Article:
by Adam Goodman
    • When long-term Chicago resident and World War II veteran Rodolfo Lozoya traveled to Mexico in 1957 to visit his ailing mother, he probably did not think that he would face the threat of permanent separation from his US citizen wife and children. But when he tried to reenter the United States, authorities excluded him from the country because of his alleged past membership in the Communist Party. The saga of Lozoya’s exclusion and his family’s separation offer insights into the hypocritical nature of democracy in Cold War America. The case also sheds light on the intertwined lives of citizens and noncitizens, and how immigrant rights groups such as the Midwest Committee for Protection of Foreign Born mobilized to defend people from exclusion and deportation under the McCarran-Walter Act of 1952. Federal censors’ decision to withhold materials on Lozoya more than fifty-five years later, and thirty years after his death, points to the enduring legacy of the Cold War and to the pervasive fear of radical politics in the twenty-first century.
  • Representing Working-Class Lives, Struggle, and Movements in Twenty-First-Century Films
    by Jessica Wilkerson
    • Over the last several years, there has been an uptick in the number of films that address class, power, inequality, and global capitalism. Writers and directors have taken up these themes in feature-length films and documentaries and against the backdrop of the Great Recession, the Occupy movement, the Movement for Black Lives, #MeToo, and the rise of Trumpian nativism. Eschewing any sense of a monolithic working-class character, the films represent a twenty-first-century class-consciousness rooted in the experiences of workers grappling with how sexism, racism, and power operate under capitalism.
  • Binational Gatekeeper: The Italian Government and US Border Enforcement in the 1890s
    by Lauren Braun-Strumfels
    • While the 1891 and 1893 Immigration Acts established inspection protocols that remained in place for decades, less is known about how US agents initially translated gatekeeping laws into the durable policy directives that had a profound effect on the migration of working-class people. Before the “qualitative” restriction of specific racial, social, and economic conditions transitioned to a period of “quantitative” or enumerated exclusion by the 1920s, the US government had to establish a structure to carry out the work of exclusion, but this early era of qualitative gatekeeping is less understood. Italian encounters with federal agents at Ellis Island show how the 1891 and 1893 laws empowered the administrative state to carry out the work of exclusion shadowed by the banality of bureaucratic decision-making. The records of the short-lived Office of Labor Information and Protection for Italians (1894–99), the only outpost of a foreign government allowed to operate in the main processing building on Ellis Island, offers a rare snapshot of the gatekeeping process in its crucial early years. Given that Italians were the single largest ethnic group to be processed at Ellis Island over its sixty-two-year history and the primary target of inspectors in the station’s first decade, their experiences with bureaucratic exclusion illuminate how the United States moved to systematically control working-class migration.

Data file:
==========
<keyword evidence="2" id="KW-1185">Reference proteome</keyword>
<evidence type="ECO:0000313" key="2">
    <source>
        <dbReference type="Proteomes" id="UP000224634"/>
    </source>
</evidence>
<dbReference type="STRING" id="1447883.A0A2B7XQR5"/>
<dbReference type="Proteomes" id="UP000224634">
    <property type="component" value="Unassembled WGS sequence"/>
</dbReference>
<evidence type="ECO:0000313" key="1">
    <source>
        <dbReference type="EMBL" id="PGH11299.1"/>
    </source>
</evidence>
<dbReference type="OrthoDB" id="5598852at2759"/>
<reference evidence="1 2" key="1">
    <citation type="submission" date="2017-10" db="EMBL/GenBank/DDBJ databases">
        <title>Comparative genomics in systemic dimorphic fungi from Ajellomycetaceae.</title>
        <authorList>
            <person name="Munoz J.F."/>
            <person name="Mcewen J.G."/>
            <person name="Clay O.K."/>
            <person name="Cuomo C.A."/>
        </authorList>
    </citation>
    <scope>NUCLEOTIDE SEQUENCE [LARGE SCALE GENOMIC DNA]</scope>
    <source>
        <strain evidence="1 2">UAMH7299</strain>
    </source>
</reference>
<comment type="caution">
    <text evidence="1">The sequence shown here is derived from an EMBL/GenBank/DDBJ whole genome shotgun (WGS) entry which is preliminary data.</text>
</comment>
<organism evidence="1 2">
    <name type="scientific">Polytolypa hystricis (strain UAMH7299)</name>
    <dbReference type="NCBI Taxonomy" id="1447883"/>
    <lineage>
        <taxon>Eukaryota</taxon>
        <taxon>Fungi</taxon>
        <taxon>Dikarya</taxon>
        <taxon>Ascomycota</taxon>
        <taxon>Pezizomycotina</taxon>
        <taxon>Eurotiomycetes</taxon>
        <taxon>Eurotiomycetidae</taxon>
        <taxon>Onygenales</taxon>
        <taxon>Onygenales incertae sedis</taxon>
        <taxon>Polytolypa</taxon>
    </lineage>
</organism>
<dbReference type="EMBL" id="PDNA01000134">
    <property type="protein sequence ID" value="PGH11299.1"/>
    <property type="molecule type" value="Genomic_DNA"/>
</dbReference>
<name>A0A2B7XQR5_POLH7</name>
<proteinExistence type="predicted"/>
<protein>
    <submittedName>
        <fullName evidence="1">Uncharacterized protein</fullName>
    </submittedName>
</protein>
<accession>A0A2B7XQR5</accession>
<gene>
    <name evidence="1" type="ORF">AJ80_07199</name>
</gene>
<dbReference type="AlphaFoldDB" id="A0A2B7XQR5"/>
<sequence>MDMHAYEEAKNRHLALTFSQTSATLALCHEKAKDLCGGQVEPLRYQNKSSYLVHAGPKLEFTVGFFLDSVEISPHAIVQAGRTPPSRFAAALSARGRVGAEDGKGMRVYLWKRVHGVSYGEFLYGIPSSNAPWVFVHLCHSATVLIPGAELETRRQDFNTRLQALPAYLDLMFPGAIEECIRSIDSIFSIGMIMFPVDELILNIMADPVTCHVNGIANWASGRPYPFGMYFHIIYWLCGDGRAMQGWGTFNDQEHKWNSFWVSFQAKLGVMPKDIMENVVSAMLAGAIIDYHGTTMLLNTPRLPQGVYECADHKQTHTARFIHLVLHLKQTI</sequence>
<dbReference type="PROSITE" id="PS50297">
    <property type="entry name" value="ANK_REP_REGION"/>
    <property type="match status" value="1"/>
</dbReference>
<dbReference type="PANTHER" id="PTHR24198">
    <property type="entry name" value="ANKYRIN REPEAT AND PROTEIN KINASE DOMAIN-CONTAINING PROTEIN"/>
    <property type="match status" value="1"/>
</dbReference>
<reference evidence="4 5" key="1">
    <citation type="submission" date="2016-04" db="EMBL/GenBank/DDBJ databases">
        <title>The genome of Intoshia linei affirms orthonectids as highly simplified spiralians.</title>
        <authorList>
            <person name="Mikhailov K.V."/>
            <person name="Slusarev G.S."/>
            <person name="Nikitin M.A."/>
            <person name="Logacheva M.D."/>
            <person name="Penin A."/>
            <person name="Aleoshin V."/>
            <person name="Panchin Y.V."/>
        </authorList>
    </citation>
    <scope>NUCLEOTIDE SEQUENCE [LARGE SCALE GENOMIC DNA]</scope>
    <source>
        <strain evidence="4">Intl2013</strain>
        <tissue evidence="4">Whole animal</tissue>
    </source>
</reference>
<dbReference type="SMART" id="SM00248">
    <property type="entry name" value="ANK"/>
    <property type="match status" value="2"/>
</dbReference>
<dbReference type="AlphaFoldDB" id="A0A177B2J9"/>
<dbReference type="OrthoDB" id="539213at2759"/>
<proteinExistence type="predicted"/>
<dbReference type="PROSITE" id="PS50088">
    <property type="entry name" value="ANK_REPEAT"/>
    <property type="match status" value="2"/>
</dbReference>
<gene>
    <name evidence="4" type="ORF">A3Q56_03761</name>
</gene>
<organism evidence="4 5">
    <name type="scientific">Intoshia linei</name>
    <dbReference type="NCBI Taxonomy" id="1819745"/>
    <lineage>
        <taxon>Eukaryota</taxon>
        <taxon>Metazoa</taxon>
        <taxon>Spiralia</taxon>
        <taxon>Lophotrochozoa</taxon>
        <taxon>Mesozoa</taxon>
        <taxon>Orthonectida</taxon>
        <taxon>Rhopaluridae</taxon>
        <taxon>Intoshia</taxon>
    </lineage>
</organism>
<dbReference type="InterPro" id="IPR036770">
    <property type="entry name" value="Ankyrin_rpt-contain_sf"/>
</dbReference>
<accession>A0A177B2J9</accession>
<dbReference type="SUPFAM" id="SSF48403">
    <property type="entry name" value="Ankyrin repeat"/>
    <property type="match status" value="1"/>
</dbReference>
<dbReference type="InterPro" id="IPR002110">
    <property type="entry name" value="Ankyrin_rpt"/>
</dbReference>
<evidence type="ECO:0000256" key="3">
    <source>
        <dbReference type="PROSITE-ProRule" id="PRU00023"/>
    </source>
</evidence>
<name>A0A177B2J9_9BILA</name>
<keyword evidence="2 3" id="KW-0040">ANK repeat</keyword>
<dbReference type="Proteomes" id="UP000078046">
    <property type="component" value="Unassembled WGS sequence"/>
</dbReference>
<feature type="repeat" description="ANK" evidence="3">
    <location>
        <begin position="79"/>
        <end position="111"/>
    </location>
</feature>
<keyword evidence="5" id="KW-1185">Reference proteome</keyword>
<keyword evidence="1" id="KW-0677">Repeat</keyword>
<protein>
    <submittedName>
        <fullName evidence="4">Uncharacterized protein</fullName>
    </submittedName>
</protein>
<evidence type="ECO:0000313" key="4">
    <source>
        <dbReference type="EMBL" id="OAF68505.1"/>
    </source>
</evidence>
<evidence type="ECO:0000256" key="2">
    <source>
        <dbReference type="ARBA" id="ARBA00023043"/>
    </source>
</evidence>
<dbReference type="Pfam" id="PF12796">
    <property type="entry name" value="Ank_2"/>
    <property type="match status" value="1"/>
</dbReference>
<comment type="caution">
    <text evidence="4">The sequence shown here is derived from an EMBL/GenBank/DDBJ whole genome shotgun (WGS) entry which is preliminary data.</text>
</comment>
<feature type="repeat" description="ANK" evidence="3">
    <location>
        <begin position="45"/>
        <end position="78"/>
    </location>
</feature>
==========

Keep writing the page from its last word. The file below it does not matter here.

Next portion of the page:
We will be releasing another new essay by Jason Resnikoff from December’s issue of Labor shortly.